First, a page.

When I think back about the Saturday morning TV shows that had a profound impact on me while growing up, a handful of series like Mighty Morphin' Power Rangers and Digimon come to mind. But let me ask you a question: do you remember Van-Pires, a show about... well, teen/vampire/car hybrids?
Van-Pires is one of those weird kinds of shows you end up suppressing like a traumatic memory only to have it bubble up to the surface of your consciousness every so often. I don't quite remember where I was when I first saw the show, but a recent trip down a YouTube rabbit hole brought me back to 1997 to re-experience the story of how four teens were transformed into vampiric, vehicular robot beings who needed to consume gasoline in order to wage war on a villain known as Tracula.
Even as a kid I distinctly remember thinking to myself that the show had to have begun as a throwaway portmanteau joke someone thought was entirely too funny. While the idea of a gas-guzzling monster car isn't exactly lame in and of itself, you get the very distinct sense that Van-Pires co-creators John and Anthony Gentile didn't fully think the concept through before they successfully pitched it Fox. Part of what makes describing Van-Pires so difficult is the fact that, like lots of kids television programming from the '90s, it barely makes any sort of narrative sense. The show's opening credit sequence makes a valiant effort at trying to explain what the hell is going on, but the more you try to follow along with the exposition, the less sense Van-Pires makes.
Axle, Snap, Nuke, and Rev, the series' four teens with attitude, are inexplicably given the same sort of names you'd expect to hear during at an Axe bodywash brainstorming session, and their reliance on gasoline comes across less as "vampire cars need sustenance" and more like "these kids somehow got addicted to drinking and huffing gas." When the kids aren't fighting Tracula and the other evil van-pires, they spend their time hanging out in a junkyard with their mentor Van He'll Sing, an ageing hippie who's credited as "playing himself," though the actor bears a striking resemblance to Gary Oldman wearing a bad wig and a Rastafarian hat.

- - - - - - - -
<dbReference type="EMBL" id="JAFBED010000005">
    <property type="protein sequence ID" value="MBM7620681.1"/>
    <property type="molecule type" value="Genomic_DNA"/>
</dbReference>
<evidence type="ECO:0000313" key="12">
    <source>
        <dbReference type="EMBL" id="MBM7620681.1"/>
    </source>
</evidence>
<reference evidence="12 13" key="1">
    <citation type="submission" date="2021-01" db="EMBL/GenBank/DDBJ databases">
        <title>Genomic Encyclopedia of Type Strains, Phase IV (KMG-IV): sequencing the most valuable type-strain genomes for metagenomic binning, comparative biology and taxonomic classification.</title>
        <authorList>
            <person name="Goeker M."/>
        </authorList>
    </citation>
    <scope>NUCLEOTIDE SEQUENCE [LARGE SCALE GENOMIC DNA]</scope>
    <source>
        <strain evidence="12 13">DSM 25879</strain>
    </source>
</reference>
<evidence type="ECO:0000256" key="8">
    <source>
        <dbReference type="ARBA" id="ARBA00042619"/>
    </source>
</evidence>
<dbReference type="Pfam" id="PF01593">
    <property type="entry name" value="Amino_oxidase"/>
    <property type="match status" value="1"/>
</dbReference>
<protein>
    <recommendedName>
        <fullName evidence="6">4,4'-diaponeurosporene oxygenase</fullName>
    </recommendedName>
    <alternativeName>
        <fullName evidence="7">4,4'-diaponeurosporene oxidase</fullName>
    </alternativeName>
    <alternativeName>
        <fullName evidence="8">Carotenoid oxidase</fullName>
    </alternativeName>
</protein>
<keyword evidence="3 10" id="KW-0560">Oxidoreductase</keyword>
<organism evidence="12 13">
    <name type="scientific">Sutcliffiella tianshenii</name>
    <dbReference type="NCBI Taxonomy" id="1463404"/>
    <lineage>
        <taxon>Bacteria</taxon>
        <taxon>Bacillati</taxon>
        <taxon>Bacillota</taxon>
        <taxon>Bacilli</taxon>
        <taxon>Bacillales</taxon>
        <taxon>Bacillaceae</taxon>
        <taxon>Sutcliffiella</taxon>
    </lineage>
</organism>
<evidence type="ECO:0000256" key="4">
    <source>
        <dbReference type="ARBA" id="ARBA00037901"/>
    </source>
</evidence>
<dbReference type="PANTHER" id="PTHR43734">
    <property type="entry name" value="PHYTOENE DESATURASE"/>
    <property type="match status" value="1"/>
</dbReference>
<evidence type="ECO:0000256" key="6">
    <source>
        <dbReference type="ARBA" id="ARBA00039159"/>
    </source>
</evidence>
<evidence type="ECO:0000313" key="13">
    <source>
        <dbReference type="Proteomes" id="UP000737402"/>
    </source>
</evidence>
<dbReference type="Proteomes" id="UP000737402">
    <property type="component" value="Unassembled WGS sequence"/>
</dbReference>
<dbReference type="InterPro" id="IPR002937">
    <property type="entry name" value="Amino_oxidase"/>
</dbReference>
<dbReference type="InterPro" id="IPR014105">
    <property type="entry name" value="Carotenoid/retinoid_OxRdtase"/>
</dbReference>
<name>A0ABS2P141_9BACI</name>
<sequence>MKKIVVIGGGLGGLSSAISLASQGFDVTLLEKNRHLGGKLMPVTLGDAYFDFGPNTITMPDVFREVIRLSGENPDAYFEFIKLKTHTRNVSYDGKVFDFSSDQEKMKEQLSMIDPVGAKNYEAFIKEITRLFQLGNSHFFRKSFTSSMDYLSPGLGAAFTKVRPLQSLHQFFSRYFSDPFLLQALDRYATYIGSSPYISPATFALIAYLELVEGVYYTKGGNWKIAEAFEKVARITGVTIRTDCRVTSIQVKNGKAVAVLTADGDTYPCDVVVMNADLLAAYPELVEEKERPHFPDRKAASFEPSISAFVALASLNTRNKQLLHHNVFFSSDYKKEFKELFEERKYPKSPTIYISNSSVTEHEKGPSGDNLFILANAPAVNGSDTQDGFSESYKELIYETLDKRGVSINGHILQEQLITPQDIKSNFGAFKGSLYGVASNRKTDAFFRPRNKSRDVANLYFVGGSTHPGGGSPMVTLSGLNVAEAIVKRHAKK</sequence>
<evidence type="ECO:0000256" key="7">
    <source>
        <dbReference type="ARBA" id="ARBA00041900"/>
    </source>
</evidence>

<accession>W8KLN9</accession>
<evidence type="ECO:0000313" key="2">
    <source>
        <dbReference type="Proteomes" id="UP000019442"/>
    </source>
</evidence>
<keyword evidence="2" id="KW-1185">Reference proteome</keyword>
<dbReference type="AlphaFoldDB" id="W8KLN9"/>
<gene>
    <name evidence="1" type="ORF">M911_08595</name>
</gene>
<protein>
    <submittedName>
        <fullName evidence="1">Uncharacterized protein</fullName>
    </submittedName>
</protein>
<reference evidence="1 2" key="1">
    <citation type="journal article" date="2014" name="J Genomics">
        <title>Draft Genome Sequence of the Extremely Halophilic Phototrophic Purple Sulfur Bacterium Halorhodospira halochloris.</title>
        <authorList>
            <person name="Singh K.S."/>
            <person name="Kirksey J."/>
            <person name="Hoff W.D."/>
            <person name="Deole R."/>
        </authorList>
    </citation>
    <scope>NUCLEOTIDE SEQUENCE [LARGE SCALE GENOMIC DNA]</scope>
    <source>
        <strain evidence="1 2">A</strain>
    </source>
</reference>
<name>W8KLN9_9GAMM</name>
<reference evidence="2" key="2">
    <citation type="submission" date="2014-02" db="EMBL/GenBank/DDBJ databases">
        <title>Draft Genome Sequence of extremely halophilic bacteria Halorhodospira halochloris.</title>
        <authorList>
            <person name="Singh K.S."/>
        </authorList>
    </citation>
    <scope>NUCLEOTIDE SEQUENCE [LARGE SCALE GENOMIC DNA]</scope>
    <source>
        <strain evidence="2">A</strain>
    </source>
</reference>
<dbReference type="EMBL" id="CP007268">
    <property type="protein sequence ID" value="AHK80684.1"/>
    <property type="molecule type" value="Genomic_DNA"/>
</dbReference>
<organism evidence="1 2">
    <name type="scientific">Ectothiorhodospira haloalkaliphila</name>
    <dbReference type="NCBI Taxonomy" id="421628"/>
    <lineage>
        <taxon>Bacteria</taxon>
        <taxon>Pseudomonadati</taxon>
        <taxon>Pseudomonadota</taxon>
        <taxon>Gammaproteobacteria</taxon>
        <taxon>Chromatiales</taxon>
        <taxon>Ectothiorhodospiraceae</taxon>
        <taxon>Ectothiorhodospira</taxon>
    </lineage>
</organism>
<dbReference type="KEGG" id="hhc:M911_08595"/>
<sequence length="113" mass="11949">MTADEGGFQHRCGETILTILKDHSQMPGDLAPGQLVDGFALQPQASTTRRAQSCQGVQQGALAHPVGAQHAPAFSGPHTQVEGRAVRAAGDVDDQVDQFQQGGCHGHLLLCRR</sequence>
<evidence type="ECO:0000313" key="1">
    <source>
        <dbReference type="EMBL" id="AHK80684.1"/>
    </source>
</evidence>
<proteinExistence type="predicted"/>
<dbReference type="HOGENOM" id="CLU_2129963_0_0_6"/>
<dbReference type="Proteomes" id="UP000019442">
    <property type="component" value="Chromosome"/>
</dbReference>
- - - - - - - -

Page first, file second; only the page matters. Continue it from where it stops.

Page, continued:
If you squint particularly hard and tune every third line or so out, you can sort of convince yourself that Van-Pires, on some level, was at one point an attempt at educating kids about our over-reliance on fossil fuels and the necessity of protecting the world's resources. But that message often gets buried beneath Van-Pires' oppressively bad CG, dozens of car puns, and a flurry of music and sound cues that feel like they're actively trying to keep you disoriented. (Something that shocked me reading up about the series now is that somehow The Who's John Entwhistle became involved with the production and ended up writing a number of songs for the Van-Pires official soundtrack.)
It's obvious that Fox wanted Van-Pires to recreate the type of success that it'd seen with Saban Entertainment's Power Rangers franchise, but there was something missing from Van-Pires that almost assuredly guaranteed its cancelation. Sure, the show's writing, acting, and production values were all alarmingly poor, but more than that, Van-Pires somehow managed to be both horrifying and boring at the same time.
As an adult, I can appreciate the show's mild flirtation with elements of body horror, but Van-Pires never really gets around to playing with the sorts of ideas about mortality that make non-vehicular vampires interesting. That might seem like a rather lofty expectation from a Saturday morning tv show, but it's not like kids aren't able to comprehend those sorts of ideas. In some alternate universe, Van-Pires is a weirdly clever, progressive attempt at getting young people excited about renewable energies and environmentalism. In this one, though, it's just a mess of a show that thankfully died off in the '90s.